Monday, 10 February 2014

Data Communication Important Questions-Osmania University

Unit-1

  1. Write short notes on :Protocol Architecture.
  2. Discuss TCP / IP protocol layer architecture and functions in detail.(**)
  3. Write short note on  (c) Line Configuration.-5
  4. List and explain transmission impairments.
  5. Write short notes on any two of the following:
(a)    Pulse code modulation and delta modulation.

  1. Compare the three basic modulation techniques for transforming digital data into analog signals. (5)
  2. What is pulse stuffing? Explain how it is helpful in design of TEDM. (5)
  3. (b) Explain the concept of Delta Modulation.***
  4. (a) Draw the wave forms and explain the following coding schemes:

(a)    Bipolar-AMI (ii) Differential Manchester

  1. Explain Data Communications Interfacing with neat diagrams.
  2. Explain about Amplitude modulation and Angle modulation. 10
  3. Differentiate between Amplitude shift keying, frequency shift keying and phase shift keying. (4)
Unit:2
 


 
  1. Write about on error detecting and one error correcting codes. Explain with examples.
  2. Elaborate On data transmission techniques.
  3. Explain the Transmission modes, transmission characteristics and categories of applications of optical fiber. . (5)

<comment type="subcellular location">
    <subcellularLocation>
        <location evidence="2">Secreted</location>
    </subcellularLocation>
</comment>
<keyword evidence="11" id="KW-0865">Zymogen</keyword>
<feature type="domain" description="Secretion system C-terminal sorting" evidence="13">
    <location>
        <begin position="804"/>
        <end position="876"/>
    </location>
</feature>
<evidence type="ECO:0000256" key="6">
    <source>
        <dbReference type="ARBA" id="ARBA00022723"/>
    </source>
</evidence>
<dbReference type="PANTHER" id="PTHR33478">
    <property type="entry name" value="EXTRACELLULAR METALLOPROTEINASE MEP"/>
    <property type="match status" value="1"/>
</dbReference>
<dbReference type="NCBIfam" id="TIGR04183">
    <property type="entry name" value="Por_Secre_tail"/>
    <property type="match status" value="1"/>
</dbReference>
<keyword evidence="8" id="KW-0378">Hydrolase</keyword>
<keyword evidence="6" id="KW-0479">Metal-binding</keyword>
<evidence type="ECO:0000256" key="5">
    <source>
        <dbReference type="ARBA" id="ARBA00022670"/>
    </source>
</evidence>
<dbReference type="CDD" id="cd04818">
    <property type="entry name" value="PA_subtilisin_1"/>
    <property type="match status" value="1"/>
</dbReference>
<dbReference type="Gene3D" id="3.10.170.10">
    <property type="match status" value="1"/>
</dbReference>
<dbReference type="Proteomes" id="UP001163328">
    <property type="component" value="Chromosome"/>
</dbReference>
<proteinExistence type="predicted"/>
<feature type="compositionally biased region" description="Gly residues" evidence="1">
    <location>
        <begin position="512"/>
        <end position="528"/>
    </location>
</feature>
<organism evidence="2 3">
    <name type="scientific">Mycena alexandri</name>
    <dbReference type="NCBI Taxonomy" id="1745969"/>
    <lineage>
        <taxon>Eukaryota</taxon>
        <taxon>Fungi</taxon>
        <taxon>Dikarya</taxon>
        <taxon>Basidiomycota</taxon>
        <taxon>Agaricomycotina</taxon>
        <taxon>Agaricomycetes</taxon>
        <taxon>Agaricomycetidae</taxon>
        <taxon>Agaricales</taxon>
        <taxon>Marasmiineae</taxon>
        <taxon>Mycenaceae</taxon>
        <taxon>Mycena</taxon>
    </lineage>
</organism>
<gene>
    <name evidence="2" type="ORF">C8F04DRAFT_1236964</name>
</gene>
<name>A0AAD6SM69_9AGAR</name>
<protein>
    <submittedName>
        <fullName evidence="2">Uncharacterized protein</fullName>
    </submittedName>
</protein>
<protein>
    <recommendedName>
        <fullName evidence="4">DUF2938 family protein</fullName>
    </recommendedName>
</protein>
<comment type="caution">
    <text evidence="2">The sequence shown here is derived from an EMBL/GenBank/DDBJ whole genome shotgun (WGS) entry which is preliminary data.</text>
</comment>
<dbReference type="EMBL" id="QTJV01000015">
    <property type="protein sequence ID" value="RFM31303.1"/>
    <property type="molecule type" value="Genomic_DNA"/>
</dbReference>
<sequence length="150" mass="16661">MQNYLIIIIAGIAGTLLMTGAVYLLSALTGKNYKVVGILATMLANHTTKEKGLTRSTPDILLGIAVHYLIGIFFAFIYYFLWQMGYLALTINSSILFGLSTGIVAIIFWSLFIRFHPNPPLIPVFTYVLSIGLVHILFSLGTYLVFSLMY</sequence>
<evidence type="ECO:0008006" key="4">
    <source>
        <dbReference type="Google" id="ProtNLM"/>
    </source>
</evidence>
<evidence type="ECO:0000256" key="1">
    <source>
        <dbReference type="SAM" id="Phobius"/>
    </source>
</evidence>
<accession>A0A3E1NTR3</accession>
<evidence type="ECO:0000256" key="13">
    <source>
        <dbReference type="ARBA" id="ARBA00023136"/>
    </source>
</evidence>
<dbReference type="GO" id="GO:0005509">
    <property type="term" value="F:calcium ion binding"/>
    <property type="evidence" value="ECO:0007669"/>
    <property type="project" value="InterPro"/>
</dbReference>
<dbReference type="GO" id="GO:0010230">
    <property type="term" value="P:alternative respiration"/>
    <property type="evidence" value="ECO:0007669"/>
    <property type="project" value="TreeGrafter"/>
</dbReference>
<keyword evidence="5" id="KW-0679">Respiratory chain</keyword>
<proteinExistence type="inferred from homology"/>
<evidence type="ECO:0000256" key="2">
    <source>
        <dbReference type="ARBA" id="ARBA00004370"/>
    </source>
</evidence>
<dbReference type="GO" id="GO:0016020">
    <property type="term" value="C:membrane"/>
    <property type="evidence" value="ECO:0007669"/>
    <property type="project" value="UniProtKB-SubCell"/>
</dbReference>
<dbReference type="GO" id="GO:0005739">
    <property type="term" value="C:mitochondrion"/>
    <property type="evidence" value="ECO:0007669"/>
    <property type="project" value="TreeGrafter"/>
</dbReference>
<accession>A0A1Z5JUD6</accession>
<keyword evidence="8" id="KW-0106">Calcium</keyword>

4. Explain the different phases of HDLC with suitable example. (5)
  5. What are the topology options for Fiber channel?
  6. Explain how the Go-Back-N Arq technique can handle different specific cases or contingencies.
  7. Discuss the mechanisms of sliding-window flow control.
  8. State the purpose of ARQ and explain stop and wait ARQ.
  9. Explain HD LC protocol in detail.****
  10. Explain HDLC frame structure.
  11. Explain in-detail Cyclic Redundancy Check (CRC) error detection technique with suitable examples. 10
  12. Write about Line-of-sight Transmission.
  13. A channel has a data rate of 4 kbps and a propagation delay of
 20 ms. For what range of frame sizes does stop-and-wait give an efficiency of at least 50% ?
 
Unit:3 
  1. Give architecture of ATM and explain its logical connections and cells.
  2. Describe Frame relay.
  3. Elaborate on various methods of multiplexing.
  4. Contrast the architecture of a traditional telephone network circuit switch with soft switch architecture. Explain how flexibility has been achieved in soft switch architecture.
  5. Draw the Event timing diagram to bring out differences between circuit switching and packet switching.
  6. What is the need for ATM adaptation layer? What are some of the protocols and services provided by the AAL ? (10)
  7. What are the characteristics of virtual channel convections?
  8. Draw and explain the ATM cell format 5
  9. Explain the concepts of packet switching and how routing is done in packet switching.
  10. Write short notes on any two of the following:
    1. ADSL
  11. Explain in detail about statistical time division multiplexing.
  12. Explain in detail about xDSL.
  13. The difficult problem in the design of a synchronous time division multiplexer is that of synchronizing the various data sources.How can this problem be overcome? Explain with suitable example
  14. What are the advantages and disadvantages of Frame Relay over X.25 ?
  15. What are the different categories and types of services that can handled by ATM network
  16. Give a comparison of the circuit switching, datagram packet switching and virtual circuit packet switching Techniques.
Unit:4